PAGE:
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The Dutch House: A Novel

The Dutch House: A Novel

Author:
If you're a Patreon supporter, you heard about this months ago, but I most recently recommended this on WSIRN episode 201 to a reader who loves sibling stories and meaty family sagas. Nobody can do a richly layered family saga unfolding over decades like Ann Patchett. I already want to read this one again. Audiophile alert: the audio is narrated by Tom Hanks. Publication date: September 24, 2019. More info →
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The Water Dancer

The Water Dancer

I'm really excited for this one, as many people are. Here's what I know: Ta-Nehisi Coates wrote a novel and I'm going to read it. Booklist says, "Coates brings his considerable talent for racial and social analysis to his debut novel, which captures the brutality of slavery and explores the underlying truth that slaveholders could not dehumanize the enslaved without also dehumanizing themselves. Beautifully written, this is a deeply and soulfully imagined look at slavery and human aspirations." Publication date: September 24, 2019. More info →
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A Bitter Feast: A Novel (Duncan Kincaid/Gemma James Novels)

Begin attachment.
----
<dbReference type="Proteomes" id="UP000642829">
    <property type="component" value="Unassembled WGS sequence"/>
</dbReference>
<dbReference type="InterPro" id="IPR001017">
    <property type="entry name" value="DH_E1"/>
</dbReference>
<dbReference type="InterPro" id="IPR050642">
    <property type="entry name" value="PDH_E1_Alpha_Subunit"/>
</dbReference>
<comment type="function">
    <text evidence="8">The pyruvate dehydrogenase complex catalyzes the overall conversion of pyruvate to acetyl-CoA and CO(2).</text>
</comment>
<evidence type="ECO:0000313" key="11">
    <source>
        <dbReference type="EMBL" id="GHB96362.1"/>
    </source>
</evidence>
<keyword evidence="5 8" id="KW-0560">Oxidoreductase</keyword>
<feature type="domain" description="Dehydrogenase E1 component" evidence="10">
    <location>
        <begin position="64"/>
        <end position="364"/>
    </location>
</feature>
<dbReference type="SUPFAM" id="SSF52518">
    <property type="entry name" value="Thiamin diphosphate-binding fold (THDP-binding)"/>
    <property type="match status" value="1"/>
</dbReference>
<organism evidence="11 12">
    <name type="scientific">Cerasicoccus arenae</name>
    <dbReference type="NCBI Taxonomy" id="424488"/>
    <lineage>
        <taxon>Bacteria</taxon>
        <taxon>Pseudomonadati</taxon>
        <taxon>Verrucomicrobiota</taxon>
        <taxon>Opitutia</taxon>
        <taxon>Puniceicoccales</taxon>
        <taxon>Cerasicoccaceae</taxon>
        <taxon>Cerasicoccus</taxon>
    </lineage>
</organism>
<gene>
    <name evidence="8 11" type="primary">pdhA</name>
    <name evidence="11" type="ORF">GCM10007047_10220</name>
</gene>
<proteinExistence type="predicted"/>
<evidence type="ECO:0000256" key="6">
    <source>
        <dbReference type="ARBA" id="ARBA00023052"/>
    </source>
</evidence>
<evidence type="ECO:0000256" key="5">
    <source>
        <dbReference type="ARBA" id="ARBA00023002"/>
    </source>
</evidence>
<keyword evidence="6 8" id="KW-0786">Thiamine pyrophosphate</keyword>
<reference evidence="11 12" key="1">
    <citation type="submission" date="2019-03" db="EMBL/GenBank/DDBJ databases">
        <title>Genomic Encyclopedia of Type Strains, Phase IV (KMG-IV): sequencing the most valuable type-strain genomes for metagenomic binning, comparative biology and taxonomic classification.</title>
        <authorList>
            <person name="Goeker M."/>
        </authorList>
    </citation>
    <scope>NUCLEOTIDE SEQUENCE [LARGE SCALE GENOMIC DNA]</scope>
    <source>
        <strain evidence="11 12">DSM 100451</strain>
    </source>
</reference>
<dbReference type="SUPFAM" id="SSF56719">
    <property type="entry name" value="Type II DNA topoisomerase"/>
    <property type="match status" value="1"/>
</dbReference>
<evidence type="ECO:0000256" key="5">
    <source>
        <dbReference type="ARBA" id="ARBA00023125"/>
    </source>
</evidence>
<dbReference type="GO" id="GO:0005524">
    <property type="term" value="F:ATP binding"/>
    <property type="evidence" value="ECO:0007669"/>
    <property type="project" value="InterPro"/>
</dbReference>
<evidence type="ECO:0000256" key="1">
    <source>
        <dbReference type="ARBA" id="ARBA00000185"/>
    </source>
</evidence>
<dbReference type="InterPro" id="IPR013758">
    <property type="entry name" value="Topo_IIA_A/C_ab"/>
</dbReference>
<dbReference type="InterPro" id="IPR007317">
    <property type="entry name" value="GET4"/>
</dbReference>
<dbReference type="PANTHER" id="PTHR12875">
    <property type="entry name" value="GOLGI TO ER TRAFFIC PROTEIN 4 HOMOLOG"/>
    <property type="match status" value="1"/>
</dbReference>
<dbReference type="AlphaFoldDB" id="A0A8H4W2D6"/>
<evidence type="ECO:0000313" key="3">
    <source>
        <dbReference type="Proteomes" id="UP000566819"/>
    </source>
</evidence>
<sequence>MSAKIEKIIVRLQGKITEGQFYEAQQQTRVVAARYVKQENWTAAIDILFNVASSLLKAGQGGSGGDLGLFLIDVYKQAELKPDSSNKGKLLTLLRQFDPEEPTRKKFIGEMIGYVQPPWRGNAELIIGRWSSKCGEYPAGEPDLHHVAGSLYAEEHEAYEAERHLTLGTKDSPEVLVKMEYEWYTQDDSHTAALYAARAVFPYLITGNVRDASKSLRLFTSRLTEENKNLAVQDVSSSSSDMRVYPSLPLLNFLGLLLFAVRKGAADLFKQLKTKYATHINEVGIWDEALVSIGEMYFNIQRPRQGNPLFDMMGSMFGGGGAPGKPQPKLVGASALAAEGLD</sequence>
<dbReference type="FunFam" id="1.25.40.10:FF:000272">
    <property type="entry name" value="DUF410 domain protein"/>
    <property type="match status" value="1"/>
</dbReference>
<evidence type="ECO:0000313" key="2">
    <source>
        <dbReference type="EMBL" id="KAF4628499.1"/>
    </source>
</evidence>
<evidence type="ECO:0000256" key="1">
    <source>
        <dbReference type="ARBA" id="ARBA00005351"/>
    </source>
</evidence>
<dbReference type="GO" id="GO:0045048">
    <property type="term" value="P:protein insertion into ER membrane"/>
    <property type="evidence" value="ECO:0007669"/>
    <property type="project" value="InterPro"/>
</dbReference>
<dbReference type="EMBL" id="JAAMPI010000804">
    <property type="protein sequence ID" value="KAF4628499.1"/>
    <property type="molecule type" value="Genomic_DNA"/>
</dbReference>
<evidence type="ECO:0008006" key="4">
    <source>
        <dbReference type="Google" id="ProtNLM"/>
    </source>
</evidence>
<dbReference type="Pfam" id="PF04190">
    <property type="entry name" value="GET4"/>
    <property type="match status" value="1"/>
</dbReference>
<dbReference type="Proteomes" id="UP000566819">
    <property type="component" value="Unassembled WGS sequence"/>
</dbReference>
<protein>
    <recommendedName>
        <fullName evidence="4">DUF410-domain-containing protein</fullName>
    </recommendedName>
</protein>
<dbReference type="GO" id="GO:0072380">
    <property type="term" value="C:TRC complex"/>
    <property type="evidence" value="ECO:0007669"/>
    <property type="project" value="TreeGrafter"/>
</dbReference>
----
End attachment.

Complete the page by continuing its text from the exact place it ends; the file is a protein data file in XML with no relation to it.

A Bitter Feast: A Novel (Duncan Kincaid/Gemma James Novels)

This is book #18, but listen to me talk about the first in the series, A Share in Death, on One Great Book. You should definitely read this series in order. Crombie loves the classics like Agatha Christie and something I love about her series is that you get the characters' personal lives in every novel, but you also get the procedural and they have a strong sense of place. I love this British mystery series, and highly recommend it for Louise Penny fans. Publication date: October 8, 2019. More info →
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Olive, Again: A Novel

Olive, Again: A Novel

A follow-up novel to the 2009 Pulitzer winner Olive Kitteridge is BIG NEWS. But would you believe I still haven't read it? Maybe I'll read both Olive books together this fall. Publication date: October 15, 2019. More info →
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Nothing to See Here

Nothing to See Here

Author:
This was the first bonus episode of the season for One Great Book and then I turned right around and recommended it on episode 201 of What Should I Read Next of WSIRN. This is about an important political family that has a tiny little problem—their kids catch fire when they get mad. It's the perfect blend of the very real emotional family and the bizarre, which lets the author address serious things—life, work, power, ambition, relationships—without getting precious about it. This was a lot of fun on audio. Publication date: October 29, 2019. More info →
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The Starless Sea: A Novel

The Starless Sea: A Novel

At long last, Erin Morgenstern, author of The Night Circus, has a new book on the way. Entertainment Weekly calls this "sweeping... an epic romance within a secret underground world of lost cities, handsome pirates, and endless puzzles to be solved." This is a big, fat release with an initial print run is 500,000 copies (more than any other title on this list). Publication date: November 5, 2019. More info →